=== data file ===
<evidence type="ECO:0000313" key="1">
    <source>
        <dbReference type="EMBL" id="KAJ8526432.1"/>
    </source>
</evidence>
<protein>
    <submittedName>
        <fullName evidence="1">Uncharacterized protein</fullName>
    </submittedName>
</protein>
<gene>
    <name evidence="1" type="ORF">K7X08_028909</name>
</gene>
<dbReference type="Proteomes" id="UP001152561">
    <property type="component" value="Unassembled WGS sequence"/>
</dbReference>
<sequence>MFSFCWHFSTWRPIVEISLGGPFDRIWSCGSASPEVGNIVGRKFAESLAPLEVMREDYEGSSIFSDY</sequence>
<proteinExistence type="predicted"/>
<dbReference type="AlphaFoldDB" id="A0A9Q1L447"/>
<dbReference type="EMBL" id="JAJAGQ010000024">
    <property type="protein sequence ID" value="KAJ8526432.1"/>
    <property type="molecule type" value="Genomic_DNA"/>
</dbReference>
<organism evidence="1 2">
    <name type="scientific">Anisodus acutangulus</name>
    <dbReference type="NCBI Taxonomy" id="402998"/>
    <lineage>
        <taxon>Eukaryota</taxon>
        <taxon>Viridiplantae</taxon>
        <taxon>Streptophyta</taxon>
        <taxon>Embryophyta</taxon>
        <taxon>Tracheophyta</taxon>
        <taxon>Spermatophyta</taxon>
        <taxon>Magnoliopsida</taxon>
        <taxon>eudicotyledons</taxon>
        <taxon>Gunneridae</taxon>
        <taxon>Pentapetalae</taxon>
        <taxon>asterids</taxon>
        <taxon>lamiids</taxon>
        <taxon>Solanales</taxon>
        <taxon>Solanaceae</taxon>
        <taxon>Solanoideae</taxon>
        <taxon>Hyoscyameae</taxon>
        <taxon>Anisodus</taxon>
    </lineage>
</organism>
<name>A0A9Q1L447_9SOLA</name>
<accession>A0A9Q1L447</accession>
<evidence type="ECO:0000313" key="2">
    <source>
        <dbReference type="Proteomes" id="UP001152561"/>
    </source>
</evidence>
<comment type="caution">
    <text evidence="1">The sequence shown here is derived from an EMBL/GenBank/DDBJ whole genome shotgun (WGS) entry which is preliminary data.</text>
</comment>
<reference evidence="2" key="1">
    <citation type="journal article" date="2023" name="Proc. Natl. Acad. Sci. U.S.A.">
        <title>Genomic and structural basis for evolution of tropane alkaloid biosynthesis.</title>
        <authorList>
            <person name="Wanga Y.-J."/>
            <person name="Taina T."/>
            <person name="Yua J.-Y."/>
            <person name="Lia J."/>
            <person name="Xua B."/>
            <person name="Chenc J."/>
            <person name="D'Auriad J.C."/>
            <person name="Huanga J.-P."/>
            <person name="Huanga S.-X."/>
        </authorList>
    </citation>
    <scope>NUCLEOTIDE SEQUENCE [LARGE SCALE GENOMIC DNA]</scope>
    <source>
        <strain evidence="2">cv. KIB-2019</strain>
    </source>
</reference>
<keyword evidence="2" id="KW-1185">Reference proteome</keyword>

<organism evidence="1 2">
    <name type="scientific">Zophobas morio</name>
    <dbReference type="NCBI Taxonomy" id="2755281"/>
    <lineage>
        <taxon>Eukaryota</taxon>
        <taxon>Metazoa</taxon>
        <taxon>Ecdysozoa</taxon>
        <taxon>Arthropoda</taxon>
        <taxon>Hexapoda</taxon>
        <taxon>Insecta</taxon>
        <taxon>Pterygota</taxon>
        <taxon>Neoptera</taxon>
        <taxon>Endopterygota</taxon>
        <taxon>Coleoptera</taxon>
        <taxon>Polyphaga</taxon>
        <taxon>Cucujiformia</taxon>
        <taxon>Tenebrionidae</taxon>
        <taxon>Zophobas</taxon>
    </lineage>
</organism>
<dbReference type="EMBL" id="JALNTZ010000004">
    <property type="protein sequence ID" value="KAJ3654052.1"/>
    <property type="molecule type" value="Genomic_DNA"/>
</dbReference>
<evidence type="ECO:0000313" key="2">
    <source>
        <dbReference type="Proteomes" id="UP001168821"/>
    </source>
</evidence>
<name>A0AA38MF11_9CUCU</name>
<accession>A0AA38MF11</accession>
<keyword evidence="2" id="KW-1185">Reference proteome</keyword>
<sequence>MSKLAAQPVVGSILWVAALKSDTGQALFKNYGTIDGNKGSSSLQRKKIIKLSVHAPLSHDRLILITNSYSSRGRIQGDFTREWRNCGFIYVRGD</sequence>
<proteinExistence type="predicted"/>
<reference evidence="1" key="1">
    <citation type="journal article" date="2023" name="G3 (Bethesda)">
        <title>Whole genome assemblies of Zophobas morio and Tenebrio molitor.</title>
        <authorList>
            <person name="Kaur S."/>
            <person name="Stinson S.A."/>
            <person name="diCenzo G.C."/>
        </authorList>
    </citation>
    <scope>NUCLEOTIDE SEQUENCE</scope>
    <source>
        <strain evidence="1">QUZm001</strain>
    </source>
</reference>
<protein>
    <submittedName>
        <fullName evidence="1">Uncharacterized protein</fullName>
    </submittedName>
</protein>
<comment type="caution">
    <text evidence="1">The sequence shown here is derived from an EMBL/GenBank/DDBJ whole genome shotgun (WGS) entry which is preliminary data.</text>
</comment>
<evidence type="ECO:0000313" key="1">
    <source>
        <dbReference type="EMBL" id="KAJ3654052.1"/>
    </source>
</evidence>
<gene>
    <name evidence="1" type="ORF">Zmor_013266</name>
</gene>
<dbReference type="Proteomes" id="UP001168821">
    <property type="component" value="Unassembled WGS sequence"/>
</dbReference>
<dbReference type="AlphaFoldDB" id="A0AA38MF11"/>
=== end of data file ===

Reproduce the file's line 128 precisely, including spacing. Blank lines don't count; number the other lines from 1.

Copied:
        <fullName evidence="1">Uncharacterized protein</fullName>